Turkey is currently in talks with the UK’s Roll Royce for the transfer of engine technology in its first national jet, TF-X.[5] But both sides are tired of protracted negotiations. Taking a concrete step in these negotiations by clarifying issues such as Intellectual Property (IP) rights would prevent Turkey searching for a Russian or Chinese alternative.


The importance of continued military co-operation between Turkey and the EU countries has become more important during the Russian war in Ukraine. Both sides should increase their military cooperation by focusing on their joint interests. Turkey’s own military technologies such as Bayraktar drones should be included in NATO exercises.


Notable watch points – Syria and the PKK

Kurdish People’s Defense Units (YPG) forces in Syria continue to be a major challenge in the military and political relations between Turkey and the West. While the West sees the YPG as an important partner in the fight against the Islamic State of Iraq and Syria (ISIS), Ankara considers the YPG a branch of the The Kurdistan Workers’ Party (PKK) and a terrorist organization. After the elections, Erdoğan is likely to push ending the YPG’s presence in the region by cooperating with Syrian President Bashar al-Assad through Russia. The West should establish a joint mechanism with Turkey to address Ankara’s security concerns, and in return Turkey should not disrupt the fight against ISIS. Turkey and Western countries should calibrate their relations with Syria in a coordinated manner.


The UK could play a mediating role between Turkey and the PKK behind closed doors, as it has done in the past. With local elections in Turkey in a year’s time and Erdoğan’s political alliance with the far-right Nationalist Movement Party (MHP), Erdoğan is prevented from progressing peace talks with the Kurds. But behind closed doors, Turkey should be encouraged to take steps in respect to the Kurdish issue. British officials should be mindful of the difference between  the PKK leader Abdullah Öcalan and the Kurdish movement’s political leader Selahettin Demirtaş. Turkey should be urged to release all political prisoners, including Demirtaş in private meetings.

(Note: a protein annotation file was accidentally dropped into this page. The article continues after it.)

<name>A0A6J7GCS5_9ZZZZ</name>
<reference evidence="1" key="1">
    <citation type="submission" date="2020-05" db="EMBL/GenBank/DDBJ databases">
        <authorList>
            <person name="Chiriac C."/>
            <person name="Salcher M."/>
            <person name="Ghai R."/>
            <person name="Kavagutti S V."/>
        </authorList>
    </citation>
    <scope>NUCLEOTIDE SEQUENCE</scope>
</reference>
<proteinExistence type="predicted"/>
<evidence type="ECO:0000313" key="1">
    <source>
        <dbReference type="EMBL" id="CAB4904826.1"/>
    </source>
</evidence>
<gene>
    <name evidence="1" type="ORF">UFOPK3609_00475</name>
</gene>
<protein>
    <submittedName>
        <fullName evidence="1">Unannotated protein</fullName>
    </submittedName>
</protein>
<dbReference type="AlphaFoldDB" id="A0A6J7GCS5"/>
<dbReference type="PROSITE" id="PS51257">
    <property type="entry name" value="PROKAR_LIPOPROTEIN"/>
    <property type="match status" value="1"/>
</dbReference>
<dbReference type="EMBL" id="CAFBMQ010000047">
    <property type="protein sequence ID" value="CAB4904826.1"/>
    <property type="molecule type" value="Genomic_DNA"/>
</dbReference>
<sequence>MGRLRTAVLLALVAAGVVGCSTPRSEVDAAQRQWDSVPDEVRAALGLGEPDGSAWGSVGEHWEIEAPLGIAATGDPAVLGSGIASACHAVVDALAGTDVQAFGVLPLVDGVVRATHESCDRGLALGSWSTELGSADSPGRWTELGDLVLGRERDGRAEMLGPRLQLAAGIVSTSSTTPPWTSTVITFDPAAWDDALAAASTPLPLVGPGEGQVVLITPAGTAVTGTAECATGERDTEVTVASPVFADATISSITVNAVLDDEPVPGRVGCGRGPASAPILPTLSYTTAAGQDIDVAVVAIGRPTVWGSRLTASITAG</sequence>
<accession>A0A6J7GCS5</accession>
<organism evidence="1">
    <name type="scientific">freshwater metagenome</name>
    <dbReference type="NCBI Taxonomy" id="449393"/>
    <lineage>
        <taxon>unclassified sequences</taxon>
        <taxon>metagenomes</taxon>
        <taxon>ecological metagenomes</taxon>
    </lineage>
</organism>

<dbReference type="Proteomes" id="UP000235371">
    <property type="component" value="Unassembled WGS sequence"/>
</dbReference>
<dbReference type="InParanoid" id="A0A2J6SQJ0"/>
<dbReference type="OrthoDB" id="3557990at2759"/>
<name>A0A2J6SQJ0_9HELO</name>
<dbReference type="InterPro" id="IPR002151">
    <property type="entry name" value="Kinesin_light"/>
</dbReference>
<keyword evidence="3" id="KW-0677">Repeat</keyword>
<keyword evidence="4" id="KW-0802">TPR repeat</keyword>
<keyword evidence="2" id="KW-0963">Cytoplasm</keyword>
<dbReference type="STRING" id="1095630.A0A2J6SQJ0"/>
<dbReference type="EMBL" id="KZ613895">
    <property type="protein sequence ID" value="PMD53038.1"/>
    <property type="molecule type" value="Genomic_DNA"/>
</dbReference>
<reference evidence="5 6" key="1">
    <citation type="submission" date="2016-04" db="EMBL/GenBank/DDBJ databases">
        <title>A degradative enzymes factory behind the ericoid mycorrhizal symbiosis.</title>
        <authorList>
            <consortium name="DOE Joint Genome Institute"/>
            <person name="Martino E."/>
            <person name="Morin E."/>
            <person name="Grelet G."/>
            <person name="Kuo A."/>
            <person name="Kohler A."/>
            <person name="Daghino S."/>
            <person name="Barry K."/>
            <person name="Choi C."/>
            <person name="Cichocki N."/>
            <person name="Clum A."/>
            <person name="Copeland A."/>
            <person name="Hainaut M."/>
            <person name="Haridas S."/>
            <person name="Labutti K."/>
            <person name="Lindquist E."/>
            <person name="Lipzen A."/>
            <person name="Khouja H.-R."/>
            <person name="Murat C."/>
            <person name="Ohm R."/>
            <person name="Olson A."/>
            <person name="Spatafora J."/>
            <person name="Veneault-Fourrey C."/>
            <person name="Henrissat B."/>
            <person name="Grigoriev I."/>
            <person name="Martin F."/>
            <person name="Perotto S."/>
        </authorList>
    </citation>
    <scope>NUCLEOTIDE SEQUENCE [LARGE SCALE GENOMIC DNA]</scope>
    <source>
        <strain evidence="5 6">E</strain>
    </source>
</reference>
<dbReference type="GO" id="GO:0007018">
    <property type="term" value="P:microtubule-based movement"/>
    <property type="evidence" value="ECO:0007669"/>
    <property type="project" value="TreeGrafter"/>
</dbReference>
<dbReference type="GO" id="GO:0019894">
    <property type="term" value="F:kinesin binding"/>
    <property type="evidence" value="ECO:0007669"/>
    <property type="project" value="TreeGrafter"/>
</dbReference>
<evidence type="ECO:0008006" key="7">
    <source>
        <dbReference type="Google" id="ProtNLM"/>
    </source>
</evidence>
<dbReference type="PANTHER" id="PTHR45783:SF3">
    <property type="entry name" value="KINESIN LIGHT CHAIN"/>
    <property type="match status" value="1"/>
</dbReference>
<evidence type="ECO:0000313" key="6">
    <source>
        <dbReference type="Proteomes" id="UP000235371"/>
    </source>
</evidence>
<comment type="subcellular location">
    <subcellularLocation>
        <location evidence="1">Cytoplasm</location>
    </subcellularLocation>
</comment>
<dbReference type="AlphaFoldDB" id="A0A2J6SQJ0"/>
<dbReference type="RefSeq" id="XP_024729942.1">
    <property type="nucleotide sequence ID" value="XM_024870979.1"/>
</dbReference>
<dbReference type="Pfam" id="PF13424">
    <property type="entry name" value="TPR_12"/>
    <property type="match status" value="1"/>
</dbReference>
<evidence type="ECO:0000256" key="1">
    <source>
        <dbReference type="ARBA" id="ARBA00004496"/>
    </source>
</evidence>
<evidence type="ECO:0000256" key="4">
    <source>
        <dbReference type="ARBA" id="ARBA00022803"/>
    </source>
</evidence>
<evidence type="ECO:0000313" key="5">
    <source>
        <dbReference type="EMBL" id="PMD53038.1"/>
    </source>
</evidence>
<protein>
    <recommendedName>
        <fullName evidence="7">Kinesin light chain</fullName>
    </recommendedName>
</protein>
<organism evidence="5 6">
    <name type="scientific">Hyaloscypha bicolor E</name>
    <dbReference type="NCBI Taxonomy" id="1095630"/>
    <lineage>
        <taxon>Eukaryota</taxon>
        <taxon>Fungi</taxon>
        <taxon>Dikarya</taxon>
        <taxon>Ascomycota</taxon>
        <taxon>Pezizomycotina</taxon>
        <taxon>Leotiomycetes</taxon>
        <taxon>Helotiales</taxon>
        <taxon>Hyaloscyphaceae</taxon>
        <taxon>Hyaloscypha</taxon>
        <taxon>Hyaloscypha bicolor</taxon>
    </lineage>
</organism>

Non-governmental interventions

Less ambitious, lower-level interventions also do sometimes work to put pressure on the Turkish government. Foreign academics, writers, journalists and artists should engage with Turkey. We need to keep talking about the human rights violations, the growing level of authoritarianism as well as the thousands of dissidents currently in jail. The way to help is by going to Turkey, speaking out and writing about these issues. This approach is better than excluding Turkey and pushing the country further towards Russia and China. Engagement with Turkey is in the best interests of the West and Turkey too.


Emre Caliskan is a FPC Research Fellow.


Disclaimer: The views expressed in this piece are those of the author and do not reflect the views of The Foreign Policy Centre.


Image by


[1] Fareed Zakaria, Turkey Points to A Global Trend: Free and Unfair Elections, May 2023,

[2]  Yilmaz: Turkey Headed For Balance of Payments Crisis, Bloomberg, May 2023,

[3] İlke Toygür, A New Way Forward for EU-Turkey Relations, Carnegie Europe, January 2022,

[4] Michael R. Pompeo, Secretary of State, The United States Sanctions Turkey Under CAATSA 231, Press Statement, US Embassy & Consulate in Greece, December 2020,,president%2C%20and%20other%20SSB%20officers.

[5] Joseph Trevithick, Our First Full Look At Turkey’s New TF-X Stealthy Fighter, The Drive, March 2023,

    Related Articles

     Join our mailing list 

    Keep informed about events, articles & latest publications from Foreign Policy Centre